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T. Sherwin, R.S. Huang, D.L. Becker, C.R. Green; Ischaemic Optic Neuropathy: Closing the Gap for Potential Treatment . Invest. Ophthalmol. Vis. Sci. 2006;47(13):740.
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Ischaemic optic neuropathy (ION) is a devastating ocular disease that can result in partial or complete blindness. We believe that gap junctions play a role in the spread of damage in the optic nerve, and undertook this study to 1) Establish in vitro models to study the disease, 2) Identify the role of connexins in the spread of the lesion, and 3) Evaluate the use of connexin43 specific antisense oligodeoxynucleotides (AsODN) in blocking lesion spread.
Optic nerve segments from p21–25 wistar rats were cultured using an in vitro interphase method. ION was simulated using oxygen–glucose deprivation for two hours before adding connexin43 specific AsODN in Pluronic F–127 gel. Controls were treated with gel vehicle alone or no treatment. The nerves were processed for immunohistochemistry (including Cx43) and quantitatively analysed using cell death, tissue morphology, vascular defects and inflammation (astrocyte numbers / microglial cell phenotype change) as indicators of neuropathy.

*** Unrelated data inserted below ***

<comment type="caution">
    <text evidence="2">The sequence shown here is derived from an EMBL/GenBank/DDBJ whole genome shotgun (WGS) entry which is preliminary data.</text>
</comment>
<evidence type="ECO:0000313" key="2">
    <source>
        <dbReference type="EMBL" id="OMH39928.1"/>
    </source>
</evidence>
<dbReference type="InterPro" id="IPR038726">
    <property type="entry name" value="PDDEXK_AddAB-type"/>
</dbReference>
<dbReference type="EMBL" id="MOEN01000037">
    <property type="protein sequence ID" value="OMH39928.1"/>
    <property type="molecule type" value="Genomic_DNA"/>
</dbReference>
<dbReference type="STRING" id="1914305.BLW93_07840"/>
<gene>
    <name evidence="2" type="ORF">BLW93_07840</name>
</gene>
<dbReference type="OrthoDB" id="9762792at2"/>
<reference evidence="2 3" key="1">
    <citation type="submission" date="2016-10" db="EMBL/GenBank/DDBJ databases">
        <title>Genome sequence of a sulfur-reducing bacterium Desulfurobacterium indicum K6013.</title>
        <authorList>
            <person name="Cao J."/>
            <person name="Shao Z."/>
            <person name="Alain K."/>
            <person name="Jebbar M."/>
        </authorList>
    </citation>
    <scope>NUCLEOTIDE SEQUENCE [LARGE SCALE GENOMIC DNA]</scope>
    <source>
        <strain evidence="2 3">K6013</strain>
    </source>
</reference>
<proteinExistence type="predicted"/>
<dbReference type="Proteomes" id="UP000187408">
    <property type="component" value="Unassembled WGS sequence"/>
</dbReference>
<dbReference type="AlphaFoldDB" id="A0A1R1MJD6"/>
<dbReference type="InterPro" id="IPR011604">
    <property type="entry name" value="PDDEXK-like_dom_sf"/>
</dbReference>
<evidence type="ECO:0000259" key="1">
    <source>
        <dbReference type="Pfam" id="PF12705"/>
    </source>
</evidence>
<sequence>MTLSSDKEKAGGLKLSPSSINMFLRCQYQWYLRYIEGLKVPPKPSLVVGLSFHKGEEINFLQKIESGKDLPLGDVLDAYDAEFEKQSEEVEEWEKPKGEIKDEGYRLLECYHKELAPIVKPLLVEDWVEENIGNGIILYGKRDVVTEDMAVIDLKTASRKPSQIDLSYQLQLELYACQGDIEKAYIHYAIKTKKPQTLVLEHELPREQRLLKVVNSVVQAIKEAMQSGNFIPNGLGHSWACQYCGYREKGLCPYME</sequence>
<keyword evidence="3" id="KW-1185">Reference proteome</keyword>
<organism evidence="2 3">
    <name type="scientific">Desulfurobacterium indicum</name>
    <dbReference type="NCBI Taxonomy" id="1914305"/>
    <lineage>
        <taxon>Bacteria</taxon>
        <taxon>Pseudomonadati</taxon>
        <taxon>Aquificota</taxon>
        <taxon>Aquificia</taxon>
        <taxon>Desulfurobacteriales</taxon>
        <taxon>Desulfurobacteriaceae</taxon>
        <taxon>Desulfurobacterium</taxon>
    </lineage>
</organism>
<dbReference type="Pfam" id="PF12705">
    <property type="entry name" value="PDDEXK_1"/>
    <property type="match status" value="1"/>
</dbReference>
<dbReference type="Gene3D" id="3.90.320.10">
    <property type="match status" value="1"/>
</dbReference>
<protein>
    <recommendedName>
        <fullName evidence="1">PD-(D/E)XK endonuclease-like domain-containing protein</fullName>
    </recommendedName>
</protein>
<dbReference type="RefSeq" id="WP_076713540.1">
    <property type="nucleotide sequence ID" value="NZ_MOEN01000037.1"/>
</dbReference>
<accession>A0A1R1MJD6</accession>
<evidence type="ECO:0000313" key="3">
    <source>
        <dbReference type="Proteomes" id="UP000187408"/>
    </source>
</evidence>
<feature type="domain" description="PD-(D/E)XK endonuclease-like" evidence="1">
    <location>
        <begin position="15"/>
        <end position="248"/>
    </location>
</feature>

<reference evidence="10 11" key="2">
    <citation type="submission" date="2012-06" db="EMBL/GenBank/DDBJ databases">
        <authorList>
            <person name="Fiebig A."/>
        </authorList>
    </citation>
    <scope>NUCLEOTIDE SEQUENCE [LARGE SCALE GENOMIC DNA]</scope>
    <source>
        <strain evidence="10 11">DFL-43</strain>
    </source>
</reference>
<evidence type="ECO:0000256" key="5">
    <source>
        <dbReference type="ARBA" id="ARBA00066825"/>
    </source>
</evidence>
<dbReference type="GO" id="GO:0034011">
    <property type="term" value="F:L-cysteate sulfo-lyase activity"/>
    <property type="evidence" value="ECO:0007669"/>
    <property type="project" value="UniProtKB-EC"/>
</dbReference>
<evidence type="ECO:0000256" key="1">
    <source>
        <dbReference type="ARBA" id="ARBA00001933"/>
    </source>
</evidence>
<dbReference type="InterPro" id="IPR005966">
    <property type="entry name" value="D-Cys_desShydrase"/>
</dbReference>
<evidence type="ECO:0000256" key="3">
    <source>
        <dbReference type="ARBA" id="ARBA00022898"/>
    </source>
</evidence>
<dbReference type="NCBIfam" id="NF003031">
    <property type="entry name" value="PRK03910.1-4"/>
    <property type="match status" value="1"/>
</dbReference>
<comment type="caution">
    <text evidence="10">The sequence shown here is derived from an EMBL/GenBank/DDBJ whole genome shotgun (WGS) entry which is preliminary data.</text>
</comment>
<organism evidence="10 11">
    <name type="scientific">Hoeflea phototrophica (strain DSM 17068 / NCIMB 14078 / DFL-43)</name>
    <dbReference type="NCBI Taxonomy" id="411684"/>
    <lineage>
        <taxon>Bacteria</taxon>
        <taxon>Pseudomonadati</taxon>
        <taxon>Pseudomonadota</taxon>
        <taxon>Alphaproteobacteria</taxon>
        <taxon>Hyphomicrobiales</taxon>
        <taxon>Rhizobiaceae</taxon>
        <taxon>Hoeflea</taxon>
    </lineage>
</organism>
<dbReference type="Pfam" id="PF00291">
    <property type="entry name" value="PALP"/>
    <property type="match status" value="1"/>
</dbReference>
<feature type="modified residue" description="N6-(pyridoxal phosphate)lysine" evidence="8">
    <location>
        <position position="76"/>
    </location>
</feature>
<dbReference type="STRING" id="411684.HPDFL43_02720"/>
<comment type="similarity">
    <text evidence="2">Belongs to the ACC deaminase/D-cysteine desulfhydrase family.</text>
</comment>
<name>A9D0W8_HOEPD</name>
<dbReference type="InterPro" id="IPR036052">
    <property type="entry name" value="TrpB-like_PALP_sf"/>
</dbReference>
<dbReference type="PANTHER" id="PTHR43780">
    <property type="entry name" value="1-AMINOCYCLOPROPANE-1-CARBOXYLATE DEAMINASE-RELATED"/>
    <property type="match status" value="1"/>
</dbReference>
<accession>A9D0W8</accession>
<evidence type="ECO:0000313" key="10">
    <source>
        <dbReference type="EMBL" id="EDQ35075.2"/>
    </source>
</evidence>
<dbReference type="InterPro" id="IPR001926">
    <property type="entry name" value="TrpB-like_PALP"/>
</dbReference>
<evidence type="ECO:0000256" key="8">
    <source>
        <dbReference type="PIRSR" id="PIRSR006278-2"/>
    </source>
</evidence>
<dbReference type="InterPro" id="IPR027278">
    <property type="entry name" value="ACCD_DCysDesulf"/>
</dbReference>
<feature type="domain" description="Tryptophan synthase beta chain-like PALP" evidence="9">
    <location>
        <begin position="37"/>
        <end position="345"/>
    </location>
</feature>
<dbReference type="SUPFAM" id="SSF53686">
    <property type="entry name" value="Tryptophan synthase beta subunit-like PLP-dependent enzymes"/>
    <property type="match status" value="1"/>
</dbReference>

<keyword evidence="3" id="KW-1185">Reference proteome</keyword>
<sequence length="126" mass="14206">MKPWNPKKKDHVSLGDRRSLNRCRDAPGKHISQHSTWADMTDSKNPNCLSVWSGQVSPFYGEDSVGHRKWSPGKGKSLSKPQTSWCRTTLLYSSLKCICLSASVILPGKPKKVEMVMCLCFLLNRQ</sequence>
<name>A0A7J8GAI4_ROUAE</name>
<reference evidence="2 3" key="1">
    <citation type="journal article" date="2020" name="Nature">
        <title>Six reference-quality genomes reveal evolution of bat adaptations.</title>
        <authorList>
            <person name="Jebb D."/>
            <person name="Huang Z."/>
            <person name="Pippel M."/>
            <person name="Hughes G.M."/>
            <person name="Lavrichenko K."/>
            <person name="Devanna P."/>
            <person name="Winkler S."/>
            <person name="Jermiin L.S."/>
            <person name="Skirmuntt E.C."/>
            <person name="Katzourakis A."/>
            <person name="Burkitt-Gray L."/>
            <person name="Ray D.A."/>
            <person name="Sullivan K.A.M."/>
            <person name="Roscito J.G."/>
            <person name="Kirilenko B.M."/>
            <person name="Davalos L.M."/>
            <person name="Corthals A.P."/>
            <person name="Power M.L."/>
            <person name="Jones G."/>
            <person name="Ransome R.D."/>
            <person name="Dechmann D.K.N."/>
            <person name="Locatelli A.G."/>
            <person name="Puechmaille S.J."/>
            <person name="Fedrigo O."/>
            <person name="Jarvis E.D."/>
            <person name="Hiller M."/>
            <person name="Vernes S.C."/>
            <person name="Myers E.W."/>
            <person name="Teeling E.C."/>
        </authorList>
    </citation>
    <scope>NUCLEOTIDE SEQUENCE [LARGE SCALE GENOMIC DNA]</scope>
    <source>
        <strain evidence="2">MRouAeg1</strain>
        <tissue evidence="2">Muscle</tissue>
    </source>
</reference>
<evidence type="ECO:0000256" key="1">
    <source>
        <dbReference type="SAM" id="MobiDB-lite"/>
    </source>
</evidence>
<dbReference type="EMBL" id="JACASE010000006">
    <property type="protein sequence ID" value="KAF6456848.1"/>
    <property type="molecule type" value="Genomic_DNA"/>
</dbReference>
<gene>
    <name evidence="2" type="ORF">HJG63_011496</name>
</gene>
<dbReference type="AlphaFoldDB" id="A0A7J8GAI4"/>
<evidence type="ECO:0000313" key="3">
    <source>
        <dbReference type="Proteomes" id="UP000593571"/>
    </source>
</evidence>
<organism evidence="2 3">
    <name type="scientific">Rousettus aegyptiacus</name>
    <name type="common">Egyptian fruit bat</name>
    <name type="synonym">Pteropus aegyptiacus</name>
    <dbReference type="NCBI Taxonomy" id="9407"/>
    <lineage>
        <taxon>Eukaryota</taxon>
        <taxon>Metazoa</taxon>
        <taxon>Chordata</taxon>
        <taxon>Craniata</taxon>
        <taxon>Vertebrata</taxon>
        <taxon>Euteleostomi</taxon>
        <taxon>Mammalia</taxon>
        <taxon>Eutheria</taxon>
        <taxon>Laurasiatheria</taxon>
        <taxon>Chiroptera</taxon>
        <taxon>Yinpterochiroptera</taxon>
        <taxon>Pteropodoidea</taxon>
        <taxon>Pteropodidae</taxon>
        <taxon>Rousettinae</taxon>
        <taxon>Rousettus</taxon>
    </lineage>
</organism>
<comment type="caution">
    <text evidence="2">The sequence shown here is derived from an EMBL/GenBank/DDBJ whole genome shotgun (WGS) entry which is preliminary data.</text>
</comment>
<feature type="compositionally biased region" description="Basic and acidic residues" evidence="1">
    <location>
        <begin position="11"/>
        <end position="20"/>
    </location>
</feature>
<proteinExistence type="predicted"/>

Cx43 was upregulated in control ION nerves. Treatment with Cx43 AsODN arrested this up–regulation. Tissue swelling associated with ischaemia was over 25% in controls but constrained to 10% with AsODN. Cell death was also much higher in untreated controls than AsODN treated tissue at 6 hours. Analysis of blood vessel integrity showed that mean vessel length remained constant in AsODN treated nerves but was reduced by 30% in untreated nerves over a 6 day period. Astrocyte numbers were less in AsODN treated optic nerves and microglial cells retained their normal star shaped phenotype, whereas, in control nerves microglial cells changed to an activated macrophage state by day 3.
We have established an in vitro model of ION. Treatment of ION with Cx43 specific AsODN significantly reduced the effects of ischaemia and signs of inflammation compared to control optic nerves.
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